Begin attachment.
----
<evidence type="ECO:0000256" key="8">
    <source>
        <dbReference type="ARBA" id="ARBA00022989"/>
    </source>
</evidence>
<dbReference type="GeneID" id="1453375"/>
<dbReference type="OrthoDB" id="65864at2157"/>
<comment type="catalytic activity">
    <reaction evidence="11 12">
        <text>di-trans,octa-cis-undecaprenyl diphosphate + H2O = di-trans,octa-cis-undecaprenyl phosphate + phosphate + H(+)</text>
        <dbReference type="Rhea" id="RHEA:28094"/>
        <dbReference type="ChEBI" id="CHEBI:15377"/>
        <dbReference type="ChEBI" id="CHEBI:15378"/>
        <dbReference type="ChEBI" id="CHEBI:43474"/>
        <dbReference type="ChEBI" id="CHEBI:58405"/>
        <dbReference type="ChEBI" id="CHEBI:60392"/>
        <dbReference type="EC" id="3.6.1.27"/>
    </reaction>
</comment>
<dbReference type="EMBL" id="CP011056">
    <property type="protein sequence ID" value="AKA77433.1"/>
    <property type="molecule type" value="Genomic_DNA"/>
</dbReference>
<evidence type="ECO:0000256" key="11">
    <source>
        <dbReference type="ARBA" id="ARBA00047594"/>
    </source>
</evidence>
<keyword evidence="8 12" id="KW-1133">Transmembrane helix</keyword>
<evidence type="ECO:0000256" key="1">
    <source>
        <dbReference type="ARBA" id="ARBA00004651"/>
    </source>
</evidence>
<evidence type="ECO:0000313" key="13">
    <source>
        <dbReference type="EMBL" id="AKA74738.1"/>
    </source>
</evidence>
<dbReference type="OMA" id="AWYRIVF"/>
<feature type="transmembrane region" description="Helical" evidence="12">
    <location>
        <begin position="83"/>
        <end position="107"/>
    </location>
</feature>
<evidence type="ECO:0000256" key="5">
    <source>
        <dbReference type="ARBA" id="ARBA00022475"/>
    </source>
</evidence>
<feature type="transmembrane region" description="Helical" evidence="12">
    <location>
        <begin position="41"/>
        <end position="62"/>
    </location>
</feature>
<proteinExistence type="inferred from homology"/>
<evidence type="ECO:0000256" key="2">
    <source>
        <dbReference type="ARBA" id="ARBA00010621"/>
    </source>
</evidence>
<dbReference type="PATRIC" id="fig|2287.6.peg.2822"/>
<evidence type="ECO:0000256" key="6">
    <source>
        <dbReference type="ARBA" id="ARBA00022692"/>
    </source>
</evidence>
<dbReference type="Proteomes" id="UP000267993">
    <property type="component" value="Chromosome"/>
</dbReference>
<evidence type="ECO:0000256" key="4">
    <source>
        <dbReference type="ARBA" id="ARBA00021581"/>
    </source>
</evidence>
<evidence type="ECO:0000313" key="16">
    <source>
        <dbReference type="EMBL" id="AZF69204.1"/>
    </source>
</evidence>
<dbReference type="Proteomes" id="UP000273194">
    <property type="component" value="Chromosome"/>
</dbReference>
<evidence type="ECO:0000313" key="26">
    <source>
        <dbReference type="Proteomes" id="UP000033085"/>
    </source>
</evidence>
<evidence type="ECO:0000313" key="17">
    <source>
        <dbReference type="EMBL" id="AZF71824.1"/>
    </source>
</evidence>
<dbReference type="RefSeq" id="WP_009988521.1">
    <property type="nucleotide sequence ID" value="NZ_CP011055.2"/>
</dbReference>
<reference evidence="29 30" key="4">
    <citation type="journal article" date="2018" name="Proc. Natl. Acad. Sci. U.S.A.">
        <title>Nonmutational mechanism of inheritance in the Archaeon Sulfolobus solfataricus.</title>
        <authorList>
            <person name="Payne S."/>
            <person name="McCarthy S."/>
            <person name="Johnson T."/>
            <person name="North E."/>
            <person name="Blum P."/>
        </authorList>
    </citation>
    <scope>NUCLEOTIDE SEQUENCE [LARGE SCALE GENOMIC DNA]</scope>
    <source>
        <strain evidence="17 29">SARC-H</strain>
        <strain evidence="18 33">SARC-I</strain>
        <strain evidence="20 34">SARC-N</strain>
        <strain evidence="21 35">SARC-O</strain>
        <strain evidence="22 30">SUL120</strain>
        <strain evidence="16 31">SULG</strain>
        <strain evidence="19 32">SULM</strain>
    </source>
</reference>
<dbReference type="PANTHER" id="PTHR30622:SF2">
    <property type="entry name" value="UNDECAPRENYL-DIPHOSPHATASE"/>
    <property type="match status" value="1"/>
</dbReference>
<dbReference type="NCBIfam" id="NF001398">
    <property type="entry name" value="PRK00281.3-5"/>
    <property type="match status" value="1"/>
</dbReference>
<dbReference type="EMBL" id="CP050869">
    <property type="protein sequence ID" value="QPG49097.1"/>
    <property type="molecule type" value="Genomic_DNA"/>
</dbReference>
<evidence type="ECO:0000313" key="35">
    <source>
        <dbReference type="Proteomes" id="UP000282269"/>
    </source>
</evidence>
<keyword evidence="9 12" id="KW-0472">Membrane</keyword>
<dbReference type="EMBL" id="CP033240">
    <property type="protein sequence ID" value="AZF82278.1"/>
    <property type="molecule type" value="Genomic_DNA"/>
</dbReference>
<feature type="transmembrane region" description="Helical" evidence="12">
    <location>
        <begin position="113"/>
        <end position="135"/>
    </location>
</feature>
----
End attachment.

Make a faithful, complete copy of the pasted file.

<evidence type="ECO:0000256" key="8">
    <source>
        <dbReference type="ARBA" id="ARBA00022989"/>
    </source>
</evidence>
<dbReference type="GeneID" id="1453375"/>
<dbReference type="OrthoDB" id="65864at2157"/>
<comment type="catalytic activity">
    <reaction evidence="11 12">
        <text>di-trans,octa-cis-undecaprenyl diphosphate + H2O = di-trans,octa-cis-undecaprenyl phosphate + phosphate + H(+)</text>
        <dbReference type="Rhea" id="RHEA:28094"/>
        <dbReference type="ChEBI" id="CHEBI:15377"/>
        <dbReference type="ChEBI" id="CHEBI:15378"/>
        <dbReference type="ChEBI" id="CHEBI:43474"/>
        <dbReference type="ChEBI" id="CHEBI:58405"/>
        <dbReference type="ChEBI" id="CHEBI:60392"/>
        <dbReference type="EC" id="3.6.1.27"/>
    </reaction>
</comment>
<dbReference type="EMBL" id="CP011056">
    <property type="protein sequence ID" value="AKA77433.1"/>
    <property type="molecule type" value="Genomic_DNA"/>
</dbReference>
<evidence type="ECO:0000256" key="11">
    <source>
        <dbReference type="ARBA" id="ARBA00047594"/>
    </source>
</evidence>
<keyword evidence="8 12" id="KW-1133">Transmembrane helix</keyword>
<evidence type="ECO:0000256" key="1">
    <source>
        <dbReference type="ARBA" id="ARBA00004651"/>
    </source>
</evidence>
<evidence type="ECO:0000313" key="13">
    <source>
        <dbReference type="EMBL" id="AKA74738.1"/>
    </source>
</evidence>
<dbReference type="OMA" id="AWYRIVF"/>
<feature type="transmembrane region" description="Helical" evidence="12">
    <location>
        <begin position="83"/>
        <end position="107"/>
    </location>
</feature>
<evidence type="ECO:0000256" key="5">
    <source>
        <dbReference type="ARBA" id="ARBA00022475"/>
    </source>
</evidence>
<feature type="transmembrane region" description="Helical" evidence="12">
    <location>
        <begin position="41"/>
        <end position="62"/>
    </location>
</feature>
<proteinExistence type="inferred from homology"/>
<evidence type="ECO:0000256" key="2">
    <source>
        <dbReference type="ARBA" id="ARBA00010621"/>
    </source>
</evidence>
<dbReference type="PATRIC" id="fig|2287.6.peg.2822"/>
<evidence type="ECO:0000256" key="6">
    <source>
        <dbReference type="ARBA" id="ARBA00022692"/>
    </source>
</evidence>
<dbReference type="Proteomes" id="UP000267993">
    <property type="component" value="Chromosome"/>
</dbReference>
<evidence type="ECO:0000256" key="4">
    <source>
        <dbReference type="ARBA" id="ARBA00021581"/>
    </source>
</evidence>
<evidence type="ECO:0000313" key="16">
    <source>
        <dbReference type="EMBL" id="AZF69204.1"/>
    </source>
</evidence>
<dbReference type="Proteomes" id="UP000273194">
    <property type="component" value="Chromosome"/>
</dbReference>
<evidence type="ECO:0000313" key="26">
    <source>
        <dbReference type="Proteomes" id="UP000033085"/>
    </source>
</evidence>
<evidence type="ECO:0000313" key="17">
    <source>
        <dbReference type="EMBL" id="AZF71824.1"/>
    </source>
</evidence>
<dbReference type="RefSeq" id="WP_009988521.1">
    <property type="nucleotide sequence ID" value="NZ_CP011055.2"/>
</dbReference>
<reference evidence="29 30" key="4">
    <citation type="journal article" date="2018" name="Proc. Natl. Acad. Sci. U.S.A.">
        <title>Nonmutational mechanism of inheritance in the Archaeon Sulfolobus solfataricus.</title>
        <authorList>
            <person name="Payne S."/>
            <person name="McCarthy S."/>
            <person name="Johnson T."/>
            <person name="North E."/>
            <person name="Blum P."/>
        </authorList>
    </citation>
    <scope>NUCLEOTIDE SEQUENCE [LARGE SCALE GENOMIC DNA]</scope>
    <source>
        <strain evidence="17 29">SARC-H</strain>
        <strain evidence="18 33">SARC-I</strain>
        <strain evidence="20 34">SARC-N</strain>
        <strain evidence="21 35">SARC-O</strain>
        <strain evidence="22 30">SUL120</strain>
        <strain evidence="16 31">SULG</strain>
        <strain evidence="19 32">SULM</strain>
    </source>
</reference>
<dbReference type="PANTHER" id="PTHR30622:SF2">
    <property type="entry name" value="UNDECAPRENYL-DIPHOSPHATASE"/>
    <property type="match status" value="1"/>
</dbReference>
<dbReference type="NCBIfam" id="NF001398">
    <property type="entry name" value="PRK00281.3-5"/>
    <property type="match status" value="1"/>
</dbReference>
<dbReference type="EMBL" id="CP050869">
    <property type="protein sequence ID" value="QPG49097.1"/>
    <property type="molecule type" value="Genomic_DNA"/>
</dbReference>
<evidence type="ECO:0000313" key="35">
    <source>
        <dbReference type="Proteomes" id="UP000282269"/>
    </source>
</evidence>
<keyword evidence="9 12" id="KW-0472">Membrane</keyword>
<dbReference type="EMBL" id="CP033240">
    <property type="protein sequence ID" value="AZF82278.1"/>
    <property type="molecule type" value="Genomic_DNA"/>
</dbReference>
<feature type="transmembrane region" description="Helical" evidence="12">
    <location>
        <begin position="113"/>
        <end position="135"/>
    </location>
</feature>